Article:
Short Course Archive


Title: Practical Unsaturated Soil Mechanics: Part I

Presented by: Dr. Gerald Miller, Ph.D., P.E. (The University of Oklahoma, Norman, OK)
Professor and Associate Director, School of Civil Engineering and Environmental Science
Associate Director, Southern Plains Transportation Center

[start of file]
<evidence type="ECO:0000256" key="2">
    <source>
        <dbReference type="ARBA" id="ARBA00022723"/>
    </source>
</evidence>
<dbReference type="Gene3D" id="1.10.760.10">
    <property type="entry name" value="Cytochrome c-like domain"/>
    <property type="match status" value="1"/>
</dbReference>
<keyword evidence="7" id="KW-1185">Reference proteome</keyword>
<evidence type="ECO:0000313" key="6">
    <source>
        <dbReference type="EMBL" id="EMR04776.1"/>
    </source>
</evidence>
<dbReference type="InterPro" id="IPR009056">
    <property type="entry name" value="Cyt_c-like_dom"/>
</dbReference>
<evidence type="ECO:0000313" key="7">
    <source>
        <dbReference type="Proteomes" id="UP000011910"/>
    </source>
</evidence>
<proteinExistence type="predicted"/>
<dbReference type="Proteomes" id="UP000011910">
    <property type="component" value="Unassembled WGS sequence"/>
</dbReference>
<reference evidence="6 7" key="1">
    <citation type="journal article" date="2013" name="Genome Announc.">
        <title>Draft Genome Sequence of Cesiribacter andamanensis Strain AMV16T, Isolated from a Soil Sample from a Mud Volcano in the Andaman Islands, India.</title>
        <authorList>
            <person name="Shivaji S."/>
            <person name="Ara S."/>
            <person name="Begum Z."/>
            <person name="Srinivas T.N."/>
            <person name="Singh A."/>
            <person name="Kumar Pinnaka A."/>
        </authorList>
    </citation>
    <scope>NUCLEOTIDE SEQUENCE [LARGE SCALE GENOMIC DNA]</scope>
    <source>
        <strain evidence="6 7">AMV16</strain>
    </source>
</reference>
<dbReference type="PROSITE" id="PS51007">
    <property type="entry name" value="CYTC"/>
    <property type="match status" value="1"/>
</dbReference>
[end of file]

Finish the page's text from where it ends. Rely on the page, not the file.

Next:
Abstract: In Oklahoma and many other States, it is common to place foundations, building slabs and pavements on or in unsaturated soils. In addition, all compacted soils begin their service life in an unsaturated state. Yet, practice has not evolved to fully embrace the importance of unsaturated soil behavior in geotechnical engineering. This one-day short course is the first in the series that will focus on application of unsaturated soil mechanics principles in engineering practice. The morning session will introduce basic unsaturated soil mechanics principles related to stress-strain, volume change and shear strength behavior. Behavior of unsaturated soils is closely tied to the variations in soil moisture and suction states in the soil. Due to seasonal weather variations, these states can change in the near surface soils affecting soil behavior and performance of geotechnical works. Thus, significant emphasis will be given to the determination of suction components including total, osmotic and matric suction and their variation with moisture content as described by the Soil Water Characteristic Curve. The afternoon session will focus on laboratory and field testing of unsaturated soil profiles with consideration of unsaturated soil mechanics and changes in moisture that may occur after the subsurface exploration is complete. Geotechnical engineering examples, including bearing capacity of foundations and volume change in compacted and natural soils will be presented emphasizing the importance of considering unsaturated soil mechanics in the subsurface exploration and design phases of a project. The emphasis of this course is on “practical” methods that can be incorporated into practice without major investment in sophisticated laboratory testing equipment. For many geotechnical problems, the basic equipment found in most geotechnical labs can be used to gain a deeper understanding of unsaturated soil behavior by simple modifications to testing procedures and augmenting the interpretation of results with some basic measurements of moisture content and suction.